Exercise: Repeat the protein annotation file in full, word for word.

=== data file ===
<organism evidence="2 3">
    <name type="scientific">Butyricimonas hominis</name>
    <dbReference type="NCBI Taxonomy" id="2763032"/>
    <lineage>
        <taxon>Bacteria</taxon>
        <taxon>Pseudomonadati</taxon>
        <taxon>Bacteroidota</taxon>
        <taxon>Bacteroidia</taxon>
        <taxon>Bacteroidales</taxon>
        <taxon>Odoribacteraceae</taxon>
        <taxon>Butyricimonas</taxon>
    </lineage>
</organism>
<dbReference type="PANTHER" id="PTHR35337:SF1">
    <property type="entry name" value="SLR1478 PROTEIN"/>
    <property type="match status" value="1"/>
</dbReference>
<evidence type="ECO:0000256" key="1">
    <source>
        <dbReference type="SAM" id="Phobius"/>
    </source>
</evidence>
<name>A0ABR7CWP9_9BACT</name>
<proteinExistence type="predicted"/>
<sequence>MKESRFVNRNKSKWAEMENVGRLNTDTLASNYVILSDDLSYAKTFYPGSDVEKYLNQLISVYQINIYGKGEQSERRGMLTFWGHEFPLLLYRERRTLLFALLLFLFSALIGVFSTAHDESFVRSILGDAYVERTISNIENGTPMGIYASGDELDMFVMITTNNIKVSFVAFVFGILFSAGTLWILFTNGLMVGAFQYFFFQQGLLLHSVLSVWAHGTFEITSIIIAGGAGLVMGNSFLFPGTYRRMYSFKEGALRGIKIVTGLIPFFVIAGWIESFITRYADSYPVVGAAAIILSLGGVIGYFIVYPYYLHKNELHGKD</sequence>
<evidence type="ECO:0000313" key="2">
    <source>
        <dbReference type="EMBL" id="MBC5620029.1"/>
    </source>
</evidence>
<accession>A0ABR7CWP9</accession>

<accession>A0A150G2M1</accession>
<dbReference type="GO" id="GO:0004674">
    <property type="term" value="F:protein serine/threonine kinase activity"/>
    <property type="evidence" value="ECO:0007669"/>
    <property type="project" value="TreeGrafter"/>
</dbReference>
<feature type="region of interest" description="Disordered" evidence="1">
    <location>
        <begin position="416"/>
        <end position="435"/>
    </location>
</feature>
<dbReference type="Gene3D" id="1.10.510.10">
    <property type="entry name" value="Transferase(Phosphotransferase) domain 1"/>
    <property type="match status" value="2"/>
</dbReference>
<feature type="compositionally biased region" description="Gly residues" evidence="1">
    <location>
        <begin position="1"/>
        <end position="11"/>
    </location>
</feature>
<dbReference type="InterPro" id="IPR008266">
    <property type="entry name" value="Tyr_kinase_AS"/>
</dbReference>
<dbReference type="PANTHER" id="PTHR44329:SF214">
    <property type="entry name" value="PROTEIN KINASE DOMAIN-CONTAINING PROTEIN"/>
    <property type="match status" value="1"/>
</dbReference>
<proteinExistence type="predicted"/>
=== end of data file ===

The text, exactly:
<organism evidence="2 3">
    <name type="scientific">Butyricimonas hominis</name>
    <dbReference type="NCBI Taxonomy" id="2763032"/>
    <lineage>
        <taxon>Bacteria</taxon>
        <taxon>Pseudomonadati</taxon>
        <taxon>Bacteroidota</taxon>
        <taxon>Bacteroidia</taxon>
        <taxon>Bacteroidales</taxon>
        <taxon>Odoribacteraceae</taxon>
        <taxon>Butyricimonas</taxon>
    </lineage>
</organism>
<dbReference type="PANTHER" id="PTHR35337:SF1">
    <property type="entry name" value="SLR1478 PROTEIN"/>
    <property type="match status" value="1"/>
</dbReference>
<evidence type="ECO:0000256" key="1">
    <source>
        <dbReference type="SAM" id="Phobius"/>
    </source>
</evidence>
<name>A0ABR7CWP9_9BACT</name>
<proteinExistence type="predicted"/>
<sequence>MKESRFVNRNKSKWAEMENVGRLNTDTLASNYVILSDDLSYAKTFYPGSDVEKYLNQLISVYQINIYGKGEQSERRGMLTFWGHEFPLLLYRERRTLLFALLLFLFSALIGVFSTAHDESFVRSILGDAYVERTISNIENGTPMGIYASGDELDMFVMITTNNIKVSFVAFVFGILFSAGTLWILFTNGLMVGAFQYFFFQQGLLLHSVLSVWAHGTFEITSIIIAGGAGLVMGNSFLFPGTYRRMYSFKEGALRGIKIVTGLIPFFVIAGWIESFITRYADSYPVVGAAAIILSLGGVIGYFIVYPYYLHKNELHGKD</sequence>
<evidence type="ECO:0000313" key="2">
    <source>
        <dbReference type="EMBL" id="MBC5620029.1"/>
    </source>
</evidence>
<accession>A0ABR7CWP9</accession>

<accession>A0A150G2M1</accession>
<dbReference type="GO" id="GO:0004674">
    <property type="term" value="F:protein serine/threonine kinase activity"/>
    <property type="evidence" value="ECO:0007669"/>
    <property type="project" value="TreeGrafter"/>
</dbReference>
<feature type="region of interest" description="Disordered" evidence="1">
    <location>
        <begin position="416"/>
        <end position="435"/>
    </location>
</feature>
<dbReference type="Gene3D" id="1.10.510.10">
    <property type="entry name" value="Transferase(Phosphotransferase) domain 1"/>
    <property type="match status" value="2"/>
</dbReference>
<feature type="compositionally biased region" description="Gly residues" evidence="1">
    <location>
        <begin position="1"/>
        <end position="11"/>
    </location>
</feature>
<dbReference type="InterPro" id="IPR008266">
    <property type="entry name" value="Tyr_kinase_AS"/>
</dbReference>
<dbReference type="PANTHER" id="PTHR44329:SF214">
    <property type="entry name" value="PROTEIN KINASE DOMAIN-CONTAINING PROTEIN"/>
    <property type="match status" value="1"/>
</dbReference>
<proteinExistence type="predicted"/>